This, by all indications, is not his real name.
This naming issue is not a new phenomenon, or isolated only to Asian-Americans. This summer I played regularly in an almost entirely black pick up game where I was known only as Jimmer. Previously I’ve been Redick, Ridnour or Dickau. These nicknames have never really bothered me, though I don’t think I really look like any of these players. I’m just white, sort of shifty and a good (or at least willing) outside shooter.
The kid going by “Jeremy” a couple nights ago was eating it up. He showed off his whirring handle for the small crowd and soaked in the praise. After his games, he would even do the little bow routine that Lin does
Puzzles kind of suck.
There is almost no reward as you are putting them together and there is really no point. I guess you could say it’s a test of will, recognition and patience but you could also just as easily say it’s a complete waste of time. The problem with puzzles is there is nothing to display once it’s done. It’s not like you can frame it or keep it on your coffee table.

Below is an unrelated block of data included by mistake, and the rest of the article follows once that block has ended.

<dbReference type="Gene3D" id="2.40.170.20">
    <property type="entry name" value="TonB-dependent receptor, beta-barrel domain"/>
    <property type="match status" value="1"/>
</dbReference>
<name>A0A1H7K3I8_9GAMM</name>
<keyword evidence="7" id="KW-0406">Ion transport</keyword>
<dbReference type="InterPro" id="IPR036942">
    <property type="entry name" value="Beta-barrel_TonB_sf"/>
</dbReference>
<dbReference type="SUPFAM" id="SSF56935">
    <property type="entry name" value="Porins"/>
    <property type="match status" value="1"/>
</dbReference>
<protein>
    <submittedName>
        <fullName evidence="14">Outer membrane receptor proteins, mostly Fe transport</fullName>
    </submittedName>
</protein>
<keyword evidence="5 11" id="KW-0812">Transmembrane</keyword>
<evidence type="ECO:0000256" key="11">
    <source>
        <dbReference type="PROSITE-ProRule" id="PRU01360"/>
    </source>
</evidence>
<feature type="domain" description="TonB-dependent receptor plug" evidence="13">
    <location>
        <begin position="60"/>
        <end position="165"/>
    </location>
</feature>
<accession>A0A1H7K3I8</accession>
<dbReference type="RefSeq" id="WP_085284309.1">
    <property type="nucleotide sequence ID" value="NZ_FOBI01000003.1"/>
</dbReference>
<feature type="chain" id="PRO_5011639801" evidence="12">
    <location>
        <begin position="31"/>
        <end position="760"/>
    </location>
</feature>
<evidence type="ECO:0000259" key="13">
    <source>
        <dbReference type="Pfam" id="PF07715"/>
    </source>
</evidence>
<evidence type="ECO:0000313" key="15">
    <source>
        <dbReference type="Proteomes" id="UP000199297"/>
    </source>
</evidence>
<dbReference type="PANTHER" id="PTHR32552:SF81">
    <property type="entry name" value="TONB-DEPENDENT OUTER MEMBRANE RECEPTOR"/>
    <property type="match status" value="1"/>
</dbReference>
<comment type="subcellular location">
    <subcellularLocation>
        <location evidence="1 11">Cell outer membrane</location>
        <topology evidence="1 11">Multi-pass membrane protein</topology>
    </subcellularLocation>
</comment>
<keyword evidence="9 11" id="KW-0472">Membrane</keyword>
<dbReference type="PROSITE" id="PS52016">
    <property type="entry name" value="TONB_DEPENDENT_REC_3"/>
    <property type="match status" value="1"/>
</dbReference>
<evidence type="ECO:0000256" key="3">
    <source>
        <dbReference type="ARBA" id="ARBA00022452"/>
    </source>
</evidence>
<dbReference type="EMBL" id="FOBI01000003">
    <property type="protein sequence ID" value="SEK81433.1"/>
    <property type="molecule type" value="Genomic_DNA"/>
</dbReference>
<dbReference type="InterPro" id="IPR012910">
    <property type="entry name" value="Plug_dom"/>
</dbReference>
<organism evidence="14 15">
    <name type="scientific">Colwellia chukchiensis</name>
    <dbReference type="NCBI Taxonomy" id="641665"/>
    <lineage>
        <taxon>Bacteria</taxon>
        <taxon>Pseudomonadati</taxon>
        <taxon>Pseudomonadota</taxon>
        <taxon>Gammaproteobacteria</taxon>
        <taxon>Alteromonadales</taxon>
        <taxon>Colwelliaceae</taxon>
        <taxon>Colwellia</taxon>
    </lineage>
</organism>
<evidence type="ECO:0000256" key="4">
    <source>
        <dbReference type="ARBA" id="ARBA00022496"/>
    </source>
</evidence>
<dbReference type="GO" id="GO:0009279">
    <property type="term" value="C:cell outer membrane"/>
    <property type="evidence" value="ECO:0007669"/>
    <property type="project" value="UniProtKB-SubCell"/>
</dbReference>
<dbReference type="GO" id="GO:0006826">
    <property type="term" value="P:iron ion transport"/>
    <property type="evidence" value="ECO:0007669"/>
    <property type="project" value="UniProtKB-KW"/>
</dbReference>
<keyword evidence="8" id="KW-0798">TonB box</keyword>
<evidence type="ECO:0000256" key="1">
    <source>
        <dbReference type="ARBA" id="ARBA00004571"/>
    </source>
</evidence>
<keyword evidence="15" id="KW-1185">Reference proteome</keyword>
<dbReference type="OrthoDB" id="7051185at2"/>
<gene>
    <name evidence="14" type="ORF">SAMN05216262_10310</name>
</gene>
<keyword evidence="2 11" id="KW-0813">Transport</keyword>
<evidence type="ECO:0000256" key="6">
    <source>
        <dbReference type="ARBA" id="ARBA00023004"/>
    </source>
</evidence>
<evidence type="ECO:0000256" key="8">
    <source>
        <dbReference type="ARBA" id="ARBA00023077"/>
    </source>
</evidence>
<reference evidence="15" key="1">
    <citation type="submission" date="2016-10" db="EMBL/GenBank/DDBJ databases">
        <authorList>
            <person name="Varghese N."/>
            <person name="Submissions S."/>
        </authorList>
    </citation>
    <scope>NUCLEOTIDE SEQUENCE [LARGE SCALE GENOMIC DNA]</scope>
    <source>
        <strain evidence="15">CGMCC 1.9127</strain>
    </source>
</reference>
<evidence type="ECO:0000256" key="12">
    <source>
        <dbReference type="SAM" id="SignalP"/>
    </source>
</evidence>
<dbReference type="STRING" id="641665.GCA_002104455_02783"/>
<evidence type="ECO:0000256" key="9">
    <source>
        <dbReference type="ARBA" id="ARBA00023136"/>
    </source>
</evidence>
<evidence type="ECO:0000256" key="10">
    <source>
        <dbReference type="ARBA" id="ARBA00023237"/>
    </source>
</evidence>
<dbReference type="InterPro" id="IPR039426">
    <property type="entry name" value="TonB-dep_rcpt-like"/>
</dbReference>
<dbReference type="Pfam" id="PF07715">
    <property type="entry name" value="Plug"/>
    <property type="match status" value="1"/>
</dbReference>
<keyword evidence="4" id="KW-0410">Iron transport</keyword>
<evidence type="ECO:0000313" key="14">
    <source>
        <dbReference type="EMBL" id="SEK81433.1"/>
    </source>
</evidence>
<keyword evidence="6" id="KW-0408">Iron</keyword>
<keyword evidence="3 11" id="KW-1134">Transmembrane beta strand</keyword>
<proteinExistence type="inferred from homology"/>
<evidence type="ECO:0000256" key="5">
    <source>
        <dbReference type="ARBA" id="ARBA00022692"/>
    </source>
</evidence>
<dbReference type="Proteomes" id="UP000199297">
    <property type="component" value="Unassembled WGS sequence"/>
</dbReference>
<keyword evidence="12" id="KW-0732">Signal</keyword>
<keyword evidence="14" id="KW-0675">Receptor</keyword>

While you’re putting it together, everything starts to blend together and all of the pieces begin to look the same. Sometimes, you can’t even tell if something fits into the appropriate cutout because it looks just close enough that you assume the company who made it wouldn’t screw with your head like that. The reward of finishing such a task is knowing you completed it, but if there is nothing to show for it, does it even really matter?